He said he’s been surprised by the calls he’s received from reporters about the issue.

“It sounds dramatic, saying that we’re going to federal court, but we’re just trying to do the right thing,” Schmidt said. “We’re not out to take on the U.S government or anything like that. We’re just trying to do what’s right.”

• James Brooks is a longtime Alaska reporter, having previously worked at the Anchorage Daily News, Juneau Empire, Kodiak Mirror and Fairbanks Daily News-Miner. This article originally appeared online at Alaska Beacon, an affiliate of States Newsroom, is an independent, nonpartisan news organization focused on connecting Alaskans to their state government.

More in News

Jasmine Chavez, a crew member aboard the Quantum of the Seas cruise ship, waves to her family during a cell phone conversation after disembarking from the ship at Marine Park on May 10. (Mark Sabbatini / Juneau Empire file photo)
Ships in port for the week of May 18

Here’s what to expect this week.

Dave Scanlan, general manager of Eaglecrest Ski Area, speaks to the City and Borough of Juneau Assembly Finance Committee on April 13, 2023. (Clarise Larson / Juneau Empire file photo)
Dave Scanlan forced out as Eaglecrest’s general manager, says decision ‘came as a complete shock to me’

Resort’s leader for past 7 years says board seeking a “more office-process, paper-oriented” manager.

The entrance to the Alaska Gasline Development Corp.’s Anchorage office is seen on Aug. 11, 2023. The state-owned AGDC is pushing for a massive project that would ship natural gas south from the North Slope, liquefy it and send it on tankers from Cook Inlet to Asian markets. The AGDC proposal is among many that have been raised since the 1970s to try commercialize the North Slope’s stranded natural gas. (Yereth Rosen/Alaska Beacon)
Eight young Alaskans sue to block proposed trans-Alaska natural gas pipeline

Plaintiffs cite climate change that harms their access to fish, wildlife and natural resources.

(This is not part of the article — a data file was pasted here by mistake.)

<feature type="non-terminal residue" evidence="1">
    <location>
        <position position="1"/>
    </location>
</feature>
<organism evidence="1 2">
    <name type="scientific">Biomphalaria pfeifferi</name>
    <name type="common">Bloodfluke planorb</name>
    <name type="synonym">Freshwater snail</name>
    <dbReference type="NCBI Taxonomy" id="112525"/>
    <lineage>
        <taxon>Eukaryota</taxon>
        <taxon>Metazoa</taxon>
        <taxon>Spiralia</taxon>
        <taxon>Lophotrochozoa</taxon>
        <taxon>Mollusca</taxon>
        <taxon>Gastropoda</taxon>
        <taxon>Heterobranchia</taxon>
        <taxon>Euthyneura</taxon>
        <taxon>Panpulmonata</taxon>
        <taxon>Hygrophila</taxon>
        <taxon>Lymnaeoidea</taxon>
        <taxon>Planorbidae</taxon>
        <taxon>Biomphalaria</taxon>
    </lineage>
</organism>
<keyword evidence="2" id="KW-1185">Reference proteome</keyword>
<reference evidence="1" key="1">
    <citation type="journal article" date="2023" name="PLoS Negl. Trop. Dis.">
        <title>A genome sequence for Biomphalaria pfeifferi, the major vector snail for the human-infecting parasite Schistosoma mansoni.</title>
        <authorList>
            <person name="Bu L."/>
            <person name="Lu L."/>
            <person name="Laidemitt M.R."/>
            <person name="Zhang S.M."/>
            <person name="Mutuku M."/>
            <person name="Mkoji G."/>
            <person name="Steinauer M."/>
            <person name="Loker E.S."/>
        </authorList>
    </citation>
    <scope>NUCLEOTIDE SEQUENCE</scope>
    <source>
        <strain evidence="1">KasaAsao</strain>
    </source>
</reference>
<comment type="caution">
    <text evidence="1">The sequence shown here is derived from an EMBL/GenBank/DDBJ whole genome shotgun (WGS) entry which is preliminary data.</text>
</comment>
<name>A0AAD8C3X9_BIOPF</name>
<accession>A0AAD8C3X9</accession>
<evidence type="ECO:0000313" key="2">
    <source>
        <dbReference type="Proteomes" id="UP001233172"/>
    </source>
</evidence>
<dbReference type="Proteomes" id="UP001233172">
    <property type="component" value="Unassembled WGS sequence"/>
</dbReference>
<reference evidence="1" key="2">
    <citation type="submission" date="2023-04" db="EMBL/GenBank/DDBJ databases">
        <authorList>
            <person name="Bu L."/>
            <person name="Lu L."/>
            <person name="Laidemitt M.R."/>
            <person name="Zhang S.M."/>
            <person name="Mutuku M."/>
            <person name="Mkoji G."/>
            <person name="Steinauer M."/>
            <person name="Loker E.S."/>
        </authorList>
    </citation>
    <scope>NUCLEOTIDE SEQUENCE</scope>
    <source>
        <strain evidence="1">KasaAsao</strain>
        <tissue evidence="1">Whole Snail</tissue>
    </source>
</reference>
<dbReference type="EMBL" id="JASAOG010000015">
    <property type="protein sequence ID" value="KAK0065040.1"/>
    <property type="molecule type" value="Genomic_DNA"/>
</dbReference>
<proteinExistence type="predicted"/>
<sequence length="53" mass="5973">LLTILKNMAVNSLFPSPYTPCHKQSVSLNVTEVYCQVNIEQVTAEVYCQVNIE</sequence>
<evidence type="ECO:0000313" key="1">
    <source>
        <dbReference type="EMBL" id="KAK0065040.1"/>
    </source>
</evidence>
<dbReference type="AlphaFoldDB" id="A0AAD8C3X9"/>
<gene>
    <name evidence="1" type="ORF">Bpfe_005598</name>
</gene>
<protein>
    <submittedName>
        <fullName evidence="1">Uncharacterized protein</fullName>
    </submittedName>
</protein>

(Michael Penn / Juneau Empire file photo)
Police calls for Tuesday, May 21, 2024

This report contains public information from law enforcement and public safety agencies.

A Shell station in Anchorage. (Nathaniel Herz/Northern Journal)
Shell abandons North Slope oil leases, raising questions about the industry’s future in Alaska

Experts say some of the state’s hard-to-tap oil prospects are becoming less attractive.

Tom Abbas discusses the hose his boat needs as shop owner and vintage halibut jacket provider Jim Geraghty shows his customer the options. Racks of dry-cleaned woolen jackets hang among the marine supply aisles in Gerahgty’s Lemon Creek business. (Laurie Craig / Juneau Empire)
Coats of many colors: Halibut jackets make a big splash again

“Pre-owned” wool garments from many decades ago being tracked down for resale by Juneau marine shop.

(Michael Penn / Juneau Empire file photo)
Police calls for Monday, May 20, 2024

This report contains public information from law enforcement and public safety agencies.

The Columbia state ferry sails through Lynn Canal on Monday, April 29, 2019. (Alex McCarthy / Juneau Empire file photo)
Columbia ferry out of service until end of the year

51-year-old ship has been out of service since November; corrosion in fire system cited for delay.

Most Read